Appeal by defendant from an order entered 21 July 2006 by
Judge Abraham Penn Jones in Durham County Superior Court. Heard in
the Court of Appeals 24 May 2007.
Law Offices of Grover C. McCain, Jr., by Grover C. McCain,
Jr., for plaintiff-appellee.
Young Moore and Henderson P.A., by William P. Daniell and
Elizabeth P. McCullough, for defendant-appellant.
Durham Anesthesia Associates, P.A. (defendant) appeals from an
order entered 21 July 2006 granting judgment notwithstanding the
verdict and ordering a new trial. For the reasons stated herein we
reverse the order of the trial court.
Facts and Procedural History
On 16 January 2003, Calverine Obie underwent surgery on her
right eye at North Carolina Specialty Hospital in Durham, North
Carolina. The surgery was conducted by her ophthalmic surgeon, Dr.
J. Richard Marlon. Anesthesia services for the surgery were
provided by defendant, through Dr. Cathy W. Thomas, an
anesthesiologist, and Beverly Teal, a certified registered nurse
anesthetist, both of whom were employees of defendant. At the
outset of the surgery, Ms. Teal was present in the operating room
with Ms. Obie, and Dr. Thomas was tending to another patient in a
nearby room. Shortly after the surgery began, Ms. Obie began to
suffer complications ultimately resulting in permanent brain damage
leaving Ms. Obie in a comatose state. Ms. Obie's family decided to
withdraw life support on 23 January 2003, and she died the same
On 20 January 2005, Robin Y. Jones, acting as the
administrator of Ms. Obie's estate, (plaintiff) filed a wrongful
death action against defendant, Dr. Thomas, and the North Carolina
Specialty Hospital, LLC. Plaintiff alleged Ms. Obie died as the
result of medical negligence in connection with the providing of
anesthesia services during the 16 January 2003 surgery to
eviscerate her right eye. Plaintiff voluntarily dismissed herclaims against North Carolina Specialty Hospital and Dr. Thomas on
27 March 2006 and 7 April 2006.
This case was tried before a jury at the 24 April 2006 session
of Civil Superior Court in Durham County, the Honorable Abraham
Penn Jones, Judge presiding. On 4 May 2006, the jury returned a
verdict in favor of defendant, finding the death of Ms. Obie was
not proximately caused by the negligence of any employee of
defendant. On 15 May 2006, plaintiff filed a motion for judgment
notwithstanding the verdict and for a new trial.
The trial court entered its judgment, consistent with the jury
verdict, in favor of defendant on 23 May 2006. On 21 July 2006,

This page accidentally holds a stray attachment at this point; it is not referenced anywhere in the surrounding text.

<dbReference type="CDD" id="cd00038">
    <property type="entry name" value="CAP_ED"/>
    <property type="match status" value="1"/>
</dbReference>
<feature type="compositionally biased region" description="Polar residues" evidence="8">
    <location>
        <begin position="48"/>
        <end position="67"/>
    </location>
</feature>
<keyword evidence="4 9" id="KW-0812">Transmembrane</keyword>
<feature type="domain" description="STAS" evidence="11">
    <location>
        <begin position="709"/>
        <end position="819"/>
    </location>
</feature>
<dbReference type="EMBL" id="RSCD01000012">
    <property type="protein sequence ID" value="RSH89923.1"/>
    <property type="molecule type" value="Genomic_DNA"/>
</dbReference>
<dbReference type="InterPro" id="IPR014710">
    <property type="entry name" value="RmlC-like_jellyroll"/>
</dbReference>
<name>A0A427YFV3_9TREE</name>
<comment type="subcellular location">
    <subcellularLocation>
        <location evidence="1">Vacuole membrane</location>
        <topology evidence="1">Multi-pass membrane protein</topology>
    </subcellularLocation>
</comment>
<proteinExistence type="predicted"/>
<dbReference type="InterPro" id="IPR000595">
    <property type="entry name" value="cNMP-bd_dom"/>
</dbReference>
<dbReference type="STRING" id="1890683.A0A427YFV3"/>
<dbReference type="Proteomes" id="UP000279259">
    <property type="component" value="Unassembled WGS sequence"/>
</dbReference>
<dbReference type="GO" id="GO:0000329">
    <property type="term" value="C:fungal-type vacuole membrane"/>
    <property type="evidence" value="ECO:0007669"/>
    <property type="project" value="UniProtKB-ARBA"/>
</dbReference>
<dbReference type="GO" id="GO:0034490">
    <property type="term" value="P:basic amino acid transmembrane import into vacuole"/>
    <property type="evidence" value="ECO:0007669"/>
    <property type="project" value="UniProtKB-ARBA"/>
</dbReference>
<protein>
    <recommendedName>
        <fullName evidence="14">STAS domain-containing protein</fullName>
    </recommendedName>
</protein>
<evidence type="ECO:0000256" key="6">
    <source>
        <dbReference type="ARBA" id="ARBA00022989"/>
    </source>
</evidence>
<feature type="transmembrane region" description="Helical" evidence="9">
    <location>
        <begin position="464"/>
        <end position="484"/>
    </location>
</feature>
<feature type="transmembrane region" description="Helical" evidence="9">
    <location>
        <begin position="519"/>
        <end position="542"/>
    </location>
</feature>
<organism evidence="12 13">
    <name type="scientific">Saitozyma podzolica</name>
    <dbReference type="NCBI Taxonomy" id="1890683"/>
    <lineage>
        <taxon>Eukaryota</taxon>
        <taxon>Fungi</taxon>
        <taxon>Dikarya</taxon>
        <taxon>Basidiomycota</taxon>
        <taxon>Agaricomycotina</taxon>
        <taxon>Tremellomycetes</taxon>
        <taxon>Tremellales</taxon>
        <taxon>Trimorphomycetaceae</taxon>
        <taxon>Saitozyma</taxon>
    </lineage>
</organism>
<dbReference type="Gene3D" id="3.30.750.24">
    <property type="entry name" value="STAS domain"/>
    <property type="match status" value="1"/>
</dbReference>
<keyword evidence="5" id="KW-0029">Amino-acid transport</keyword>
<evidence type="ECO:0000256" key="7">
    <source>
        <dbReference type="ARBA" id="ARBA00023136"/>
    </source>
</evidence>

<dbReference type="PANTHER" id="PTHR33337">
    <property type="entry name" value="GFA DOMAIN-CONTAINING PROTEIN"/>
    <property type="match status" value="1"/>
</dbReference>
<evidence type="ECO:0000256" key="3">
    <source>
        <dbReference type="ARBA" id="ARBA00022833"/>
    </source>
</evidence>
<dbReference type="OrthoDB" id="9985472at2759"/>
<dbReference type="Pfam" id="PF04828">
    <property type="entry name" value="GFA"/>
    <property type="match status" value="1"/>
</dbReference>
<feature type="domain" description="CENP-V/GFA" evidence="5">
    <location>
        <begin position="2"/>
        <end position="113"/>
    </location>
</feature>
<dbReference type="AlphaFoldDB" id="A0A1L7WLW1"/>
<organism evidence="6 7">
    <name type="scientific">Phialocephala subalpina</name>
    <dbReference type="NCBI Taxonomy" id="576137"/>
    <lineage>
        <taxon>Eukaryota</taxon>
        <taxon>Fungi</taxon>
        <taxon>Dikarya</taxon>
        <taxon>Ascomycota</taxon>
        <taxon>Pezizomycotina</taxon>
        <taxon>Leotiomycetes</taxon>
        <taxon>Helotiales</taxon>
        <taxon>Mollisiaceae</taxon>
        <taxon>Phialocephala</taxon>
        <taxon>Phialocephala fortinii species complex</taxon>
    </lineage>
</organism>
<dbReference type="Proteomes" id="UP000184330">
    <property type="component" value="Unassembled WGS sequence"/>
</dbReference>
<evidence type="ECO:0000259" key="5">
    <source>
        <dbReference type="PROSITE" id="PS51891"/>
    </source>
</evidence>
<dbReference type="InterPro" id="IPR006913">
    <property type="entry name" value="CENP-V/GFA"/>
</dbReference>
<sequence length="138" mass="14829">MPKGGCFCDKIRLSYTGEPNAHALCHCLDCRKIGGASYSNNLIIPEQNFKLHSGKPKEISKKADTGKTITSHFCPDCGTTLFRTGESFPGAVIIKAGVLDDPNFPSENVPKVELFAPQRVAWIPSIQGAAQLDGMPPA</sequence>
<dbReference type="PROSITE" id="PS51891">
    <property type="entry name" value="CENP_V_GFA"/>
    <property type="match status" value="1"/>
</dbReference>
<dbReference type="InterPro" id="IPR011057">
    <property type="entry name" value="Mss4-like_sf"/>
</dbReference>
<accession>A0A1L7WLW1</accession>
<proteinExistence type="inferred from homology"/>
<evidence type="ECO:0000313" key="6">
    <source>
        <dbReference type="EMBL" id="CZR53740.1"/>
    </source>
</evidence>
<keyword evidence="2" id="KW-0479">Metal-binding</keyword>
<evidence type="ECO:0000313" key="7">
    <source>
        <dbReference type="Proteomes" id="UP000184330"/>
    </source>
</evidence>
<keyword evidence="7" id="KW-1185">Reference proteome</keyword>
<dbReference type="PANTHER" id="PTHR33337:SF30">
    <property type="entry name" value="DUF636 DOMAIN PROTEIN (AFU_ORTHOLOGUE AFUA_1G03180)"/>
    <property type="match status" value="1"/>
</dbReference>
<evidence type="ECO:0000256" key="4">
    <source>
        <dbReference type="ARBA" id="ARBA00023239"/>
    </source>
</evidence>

the trial court entered its order granting plaintiff's motion for
judgment notwithstanding the verdict and granting a new trial.
Defendant appeals from the entry of this order.
 We first address plaintiff's motion before this Court to
dismiss this appeal because it is from an interlocutory order.
Interlocutory orders and judgments are those made during the
pendency of an action which do not dispose of the case, but instead
leave it for further action by the trial court in order to settle
and determine the entire controversy. Carriker v. Carriker
N.C. 71, 73, 511 S.E.2d 2, 4 (1999) (citation omitted).
Generally, there is no right to immediate appeal from an
interlocutory order. Milton v. Thompson
, 170 N.C. App. 176, 178,
611 S.E.2d 474, 476 (2005) (citing N.C. Gen. Stat. § 1A-1, Rule54(b) (2005); Veazey v. City of Durham
, 231 N.C. 357, 362, 57
S.E.2d 377, 381 (1950)). This Court has held that an interlocutory
order is immediately appealable if:
(1) the order is final as to some claims or
parties, and the trial court certifies
pursuant to N.C.G.S. § 1A-1, Rule 54(b) that
there is no just reason to delay the appeal,
or (2) the order deprives the appellant of a
substantial right that would be lost unless
Currin & Currin Constr., Inc. v. Lingerfelt
, 158 N.C. App. 711,
713, 582 S.E.2d 321, 323 (2003) (citations and quotations omitted).
As there is no Rule 54(b) certification in the record before this
Court, defendants are entitled to pursue this appeal only if the
trial court's order deprived them of a substantial right that would
be lost if we dismissed their appeal.
Our Courts have recognized that the 'substantial right' test
for appealability of interlocutory orders is more easily stated
than applied. It is usually necessary to resolve the question in
each case by considering the particular facts of that case and the
procedural context . . . . Davis v. Davis
, 360 N.C. 518, 525, 631
S.E.2d 114, 119 (2006) (citation and quotations omitted). Further,
[t]he reason for these rules is to prevent fragmentary, premature
and unnecessary appeals by permitting the trial divisions to have
done with a case fully and finally before it is presented to the
appellate division. Id.
We find the instant appeal to raise issues similar to those
addressed by our Supreme Court in Bowden v. Latta
, 337 N.C. 794,
448 S.E.2d 503 (1994). In Bowden
, the trial court (1) set asidethe jury verdict and judgment entered thereon as to the decedent's
contributory negligence, (2) entered judgment for the plaintiff
upon the issue of contributory negligence, and (3) ordered a new
trial on the issue of damages. Id.
at 795, 448 S.E.2d at 504.
This Court, relying on Unigard Carolina Ins. Co. v. Dickens
N.C. App. 184, 254 S.E.2d 197 (1979), had held that the order
appealed from in Bowden
was interlocutory and no substantial right
was affected thereby. Bowden
, 337 N.C. at 795, 448 S.E.2d at 405.
However, our Supreme Court reversed, holding:
the only way judicial economy can be served is
by a determination of the underlying
substantive appeal at this time. Such a
determination will not fragment the case. To
the contrary, it will significantly shorten
the process and clear the path toward finality
for all concerned. . . . Regardless of
whether an appellate court undertakes a
substantive appeal now or after the parties
have gone through a trial on damages, the
issue of whether the trial judge was correct
in overturning the jury verdict on
contributory negligence remains central and
will, in any event, need to be addressed.
Deciding the matter now would streamline the
process by delineating, as well as limiting,
the remaining issues that could be litigated
at 797, 448 S.E.2d at 505.
While an appeal from a trial court's order accepting the
jury's verdict fixing liability but ordering a new trial solely on
the issue of damages [is] interlocutory and not immediately
appealable[,] Loy v. Martin
, 144 N.C. App. 414, 416, 547 S.E.2d
843, 845 (2001) (citation and quotations omitted), here the trial
court did not accept the jury's verdict fixing liability. Instead,
the trial court granted plaintiff's motion for judgmentnotwithstanding the verdict and granted plaintiff a new trial on
the remaining issues of causation and damages. Here, defendant has
already gone through one trial on the issue of liability and